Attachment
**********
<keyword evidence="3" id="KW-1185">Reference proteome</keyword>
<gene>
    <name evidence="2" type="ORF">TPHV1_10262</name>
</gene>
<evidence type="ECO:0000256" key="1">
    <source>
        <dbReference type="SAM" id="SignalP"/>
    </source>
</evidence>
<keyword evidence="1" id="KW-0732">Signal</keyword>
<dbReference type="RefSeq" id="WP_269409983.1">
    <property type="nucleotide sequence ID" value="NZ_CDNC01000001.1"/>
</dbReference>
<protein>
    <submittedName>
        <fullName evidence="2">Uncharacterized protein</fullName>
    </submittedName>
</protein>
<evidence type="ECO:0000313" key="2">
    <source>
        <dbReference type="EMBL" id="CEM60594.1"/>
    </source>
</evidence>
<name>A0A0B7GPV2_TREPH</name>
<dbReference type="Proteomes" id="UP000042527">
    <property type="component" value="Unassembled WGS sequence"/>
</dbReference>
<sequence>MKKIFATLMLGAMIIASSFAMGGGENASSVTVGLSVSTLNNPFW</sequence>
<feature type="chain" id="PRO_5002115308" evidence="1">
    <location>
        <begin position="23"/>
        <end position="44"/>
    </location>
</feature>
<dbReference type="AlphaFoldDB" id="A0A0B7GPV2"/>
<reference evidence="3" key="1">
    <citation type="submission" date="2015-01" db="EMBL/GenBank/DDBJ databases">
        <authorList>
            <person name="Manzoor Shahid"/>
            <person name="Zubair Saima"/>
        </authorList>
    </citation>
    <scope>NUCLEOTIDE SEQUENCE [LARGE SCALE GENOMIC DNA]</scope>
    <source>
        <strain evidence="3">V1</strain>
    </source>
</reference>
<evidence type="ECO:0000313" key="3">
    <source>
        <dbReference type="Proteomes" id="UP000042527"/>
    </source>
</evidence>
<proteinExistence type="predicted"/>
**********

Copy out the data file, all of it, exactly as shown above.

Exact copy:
<keyword evidence="3" id="KW-1185">Reference proteome</keyword>
<gene>
    <name evidence="2" type="ORF">TPHV1_10262</name>
</gene>
<evidence type="ECO:0000256" key="1">
    <source>
        <dbReference type="SAM" id="SignalP"/>
    </source>
</evidence>
<keyword evidence="1" id="KW-0732">Signal</keyword>
<dbReference type="RefSeq" id="WP_269409983.1">
    <property type="nucleotide sequence ID" value="NZ_CDNC01000001.1"/>
</dbReference>
<protein>
    <submittedName>
        <fullName evidence="2">Uncharacterized protein</fullName>
    </submittedName>
</protein>
<evidence type="ECO:0000313" key="2">
    <source>
        <dbReference type="EMBL" id="CEM60594.1"/>
    </source>
</evidence>
<name>A0A0B7GPV2_TREPH</name>
<dbReference type="Proteomes" id="UP000042527">
    <property type="component" value="Unassembled WGS sequence"/>
</dbReference>
<sequence>MKKIFATLMLGAMIIASSFAMGGGENASSVTVGLSVSTLNNPFW</sequence>
<feature type="chain" id="PRO_5002115308" evidence="1">
    <location>
        <begin position="23"/>
        <end position="44"/>
    </location>
</feature>
<dbReference type="AlphaFoldDB" id="A0A0B7GPV2"/>
<reference evidence="3" key="1">
    <citation type="submission" date="2015-01" db="EMBL/GenBank/DDBJ databases">
        <authorList>
            <person name="Manzoor Shahid"/>
            <person name="Zubair Saima"/>
        </authorList>
    </citation>
    <scope>NUCLEOTIDE SEQUENCE [LARGE SCALE GENOMIC DNA]</scope>
    <source>
        <strain evidence="3">V1</strain>
    </source>
</reference>
<evidence type="ECO:0000313" key="3">
    <source>
        <dbReference type="Proteomes" id="UP000042527"/>
    </source>
</evidence>
<proteinExistence type="predicted"/>